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The Coolmore Nunthorpe Stakes

3.00pm York

  • Distance 5f
  • Class 1
  • Group 1
  • Prize money £350,000
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This Group 1 sprint event may not have the most evocative of names – Nunthorpe is an area of York, to the north of the racecourse – but it has plenty going for it. For starters, it is one of a limited number of races in which two-year-olds can compete against their elders. It has also produced some dramatic races.

Take the 2010 running. It was won by ‘no-hoper’ Sole Power, at 100-1. To complete a good day for the bookmakers, the third horse home was Piccadilly Filly – also unfancied at 100-1. The previous two runnings went to the popular northern-trained sprinter, Bordlerlescott, star of Robin Bastiman’s small stable. Sole Power won it again in 2014, this time as favourite.

The race, over five furlongs (1,000 metres) and staged on the third day of the Welcome to Yorkshire Ebor Festival, has another thing going for it. It is currently sponsored by the prestigious Coolmore Stud.

Current leading jockey: Frankie Dettori, 3 wins (1993, 1995, 1998)
Current leading trainer: Aidan O’Brien, 2 wins (1999, 2001)

Previous winners

Year Horse Jockey Trainer Owner Prize money




No/Draw Horse/Jockey Age Form/Type BHA Rating Weight Trainer Odds


Alpha Delphini proves Smart one in thriller

Alpha Delphini sprang a 40-1 shock in the Coolmore Nunthorpe Stakes at York as odds-on favourite Battaash fluffed his lines.

The seven-year-old, trained by Bryan Smart and ridden by Graham Lee, edged out Mabs Cross by the smallest of margins after the pair looked inseparable as they crossed the line.

It was several minutes before the result of the photo finish was announced, adding to the incredible tension. Similar had happened 12 months ago when Marsha pipped Lady Aurelia.

There was a blistering pace from the outset with speedsters Take Cover and Caspian Prince blazing the trail, and Alpha Delphini and Battaash hot on their heels.

Battaash hit the front about a furlong and half out, but could not put the race to bed and Charlie Hills’ sprinter was left standing in the final 100 yards, as the Michael Dods-trained Mabs Cross and Alpha Delphini fought it out, with just a nose separating them.

Blue Point, winner of the King’s Stand Stakes, was third.

North Yorkshire-based Smart said: “That was the longest five minutes of my life! I backed him this morning, I had a tenner each-way at 80-1 because I thought that was an insulting price.

“I knew I had him the best he’d ever been, I’d trained him for this race as it was one I’d always wanted to win.

“I’d told the wife months ago that he was going to be absolutely spot-on for this, he was just coming right.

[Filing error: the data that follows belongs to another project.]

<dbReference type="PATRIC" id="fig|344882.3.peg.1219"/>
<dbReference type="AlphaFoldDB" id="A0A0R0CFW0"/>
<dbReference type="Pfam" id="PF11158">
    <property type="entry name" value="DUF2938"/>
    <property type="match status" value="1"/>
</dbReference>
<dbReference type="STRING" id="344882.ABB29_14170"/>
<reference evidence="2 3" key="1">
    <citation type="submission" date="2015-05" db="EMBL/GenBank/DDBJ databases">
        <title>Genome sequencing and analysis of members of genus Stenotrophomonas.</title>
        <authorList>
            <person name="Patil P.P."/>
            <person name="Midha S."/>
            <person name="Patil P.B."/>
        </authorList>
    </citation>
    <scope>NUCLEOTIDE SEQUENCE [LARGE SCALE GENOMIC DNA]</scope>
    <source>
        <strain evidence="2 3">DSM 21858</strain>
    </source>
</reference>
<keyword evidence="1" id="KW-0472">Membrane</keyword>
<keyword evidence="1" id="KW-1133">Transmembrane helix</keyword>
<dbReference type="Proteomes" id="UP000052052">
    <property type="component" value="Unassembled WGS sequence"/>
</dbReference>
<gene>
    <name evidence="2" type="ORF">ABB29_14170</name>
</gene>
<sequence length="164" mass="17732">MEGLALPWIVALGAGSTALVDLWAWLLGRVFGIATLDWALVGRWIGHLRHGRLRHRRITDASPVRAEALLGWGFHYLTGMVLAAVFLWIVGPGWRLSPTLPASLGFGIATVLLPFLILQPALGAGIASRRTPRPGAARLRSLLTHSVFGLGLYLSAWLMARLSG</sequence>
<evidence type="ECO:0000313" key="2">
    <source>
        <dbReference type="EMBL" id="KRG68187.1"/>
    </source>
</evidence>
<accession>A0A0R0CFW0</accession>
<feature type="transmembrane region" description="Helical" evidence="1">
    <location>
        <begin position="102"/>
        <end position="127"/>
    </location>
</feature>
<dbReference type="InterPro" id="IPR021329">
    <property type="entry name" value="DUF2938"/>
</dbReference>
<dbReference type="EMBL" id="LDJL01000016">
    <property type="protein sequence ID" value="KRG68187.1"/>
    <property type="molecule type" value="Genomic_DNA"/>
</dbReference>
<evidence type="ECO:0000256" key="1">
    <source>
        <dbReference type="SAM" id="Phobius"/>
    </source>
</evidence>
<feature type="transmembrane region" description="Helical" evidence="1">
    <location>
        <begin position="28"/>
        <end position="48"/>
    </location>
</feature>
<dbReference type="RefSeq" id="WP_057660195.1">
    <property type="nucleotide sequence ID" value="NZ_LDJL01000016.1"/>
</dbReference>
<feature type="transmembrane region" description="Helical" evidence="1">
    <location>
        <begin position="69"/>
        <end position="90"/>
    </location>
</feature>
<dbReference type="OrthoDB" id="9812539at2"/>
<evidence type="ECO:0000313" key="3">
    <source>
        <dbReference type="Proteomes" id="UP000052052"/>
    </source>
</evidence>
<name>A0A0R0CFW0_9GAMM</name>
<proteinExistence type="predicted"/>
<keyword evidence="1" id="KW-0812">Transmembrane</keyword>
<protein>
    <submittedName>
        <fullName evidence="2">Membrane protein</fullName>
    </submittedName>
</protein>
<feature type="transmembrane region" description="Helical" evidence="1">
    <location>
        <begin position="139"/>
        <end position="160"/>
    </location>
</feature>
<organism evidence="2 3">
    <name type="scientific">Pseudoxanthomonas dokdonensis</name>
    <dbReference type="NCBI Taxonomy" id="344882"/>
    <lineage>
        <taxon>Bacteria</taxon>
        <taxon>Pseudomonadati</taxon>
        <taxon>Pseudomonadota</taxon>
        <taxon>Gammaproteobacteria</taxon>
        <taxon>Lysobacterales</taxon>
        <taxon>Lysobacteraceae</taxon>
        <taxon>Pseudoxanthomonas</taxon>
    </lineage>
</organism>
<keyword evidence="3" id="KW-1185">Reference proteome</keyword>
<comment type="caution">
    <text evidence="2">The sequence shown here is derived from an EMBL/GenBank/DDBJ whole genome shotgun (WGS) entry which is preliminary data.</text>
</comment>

“There was a difference today, he was so relaxed, he wasn’t sweating or anything.”

He added: Credit must go to Graham Lee, it was his idea to take the cheekpieces off as he felt that that he couldn’t see the other horses when they came at him.

“I’ve had a lot of his family, his half-brother Tangerine Trees got better with age and it looks like he is.

“We’ve put him in the Abbaye and there’s a good chance he’ll go for that. We did have the Beverley Bullet as a back-up, but we can skip that now.”

Dods was gracious in defeat and said: “She’s run a super race. Obviously we’d rather have won, but what can you do?

“As I said to Bryan Smart waiting for the result, I would have settled for a dead-heat and he said the same.

“When it’s that close you’re disappointed to get beat, but I’m very pleased with her.”

Charlie Appleby said of third home Blue Point: “We just got a bit outpaced at halfway, but he was coming back at the end. The most logical step would be to head for the Curragh for the Flying Five. That’s a Group One now and the stiffer finish there will suit him.”

Hills said of the vanquished Battaash, who had got very worked up before being beaten in the race 12 months ago: “He pretty much ran exactly the same as last year. The only difference was he didn’t get worked up beforehand.

“He was probably the last horse off the bridle and never really picked up. He’s as good as gold after the race. It’s just one of those things. I haven’t really got much more to say.”

His rider Jim Crowley said: “I don’t know what to say. He ran a very similar race to what he did last year. He obviously doesn’t like it up here. I’m gutted.”


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The Course

The city of York and its racecourse have a long and colourful history, involving – among others - the Vikings, the Romans, Pope John Paul II, highwayman Dick Turpin, and the Princess Royal.

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There’s no official record of the Vikings racing horses at York – they apparently preferred sacking and pillaging – but the Romans certainly did, during the reign of Emperor Severus 2,000 years ago. Severus, indeed, breathed his final breath in ‘Eboracum’ – that’s Roman for York. So did Turpin. He was hanged at the Knavesmire racecourse site in 1739. Pope John Paul II enjoyed a friendlier reception, lauded by 200,000 pilgrims at an open-air mass in 1982, while Princess Anne also enjoyed huge support when winning the Queen Mother’s Cup on Insular in 1988.

The North Yorkshire track, voted Racecourse of the Year in 2003, continues to attract the crowds today, with around 350,000 flocking through the gates each year. York comes into its own during the Welcome to Yorkshire Ebor Festival in August, the meeting boasting such races as the Juddmonte International Stakes, part of the QIPCO British Champions Series, and the totesport Ebor Handicap. Lester Piggott won the Ebor Handicap a record five times – the first in 1958 and the last 25 years later, in 1983.

Getting there

Tadcaster Rd York,
YO23 1EX

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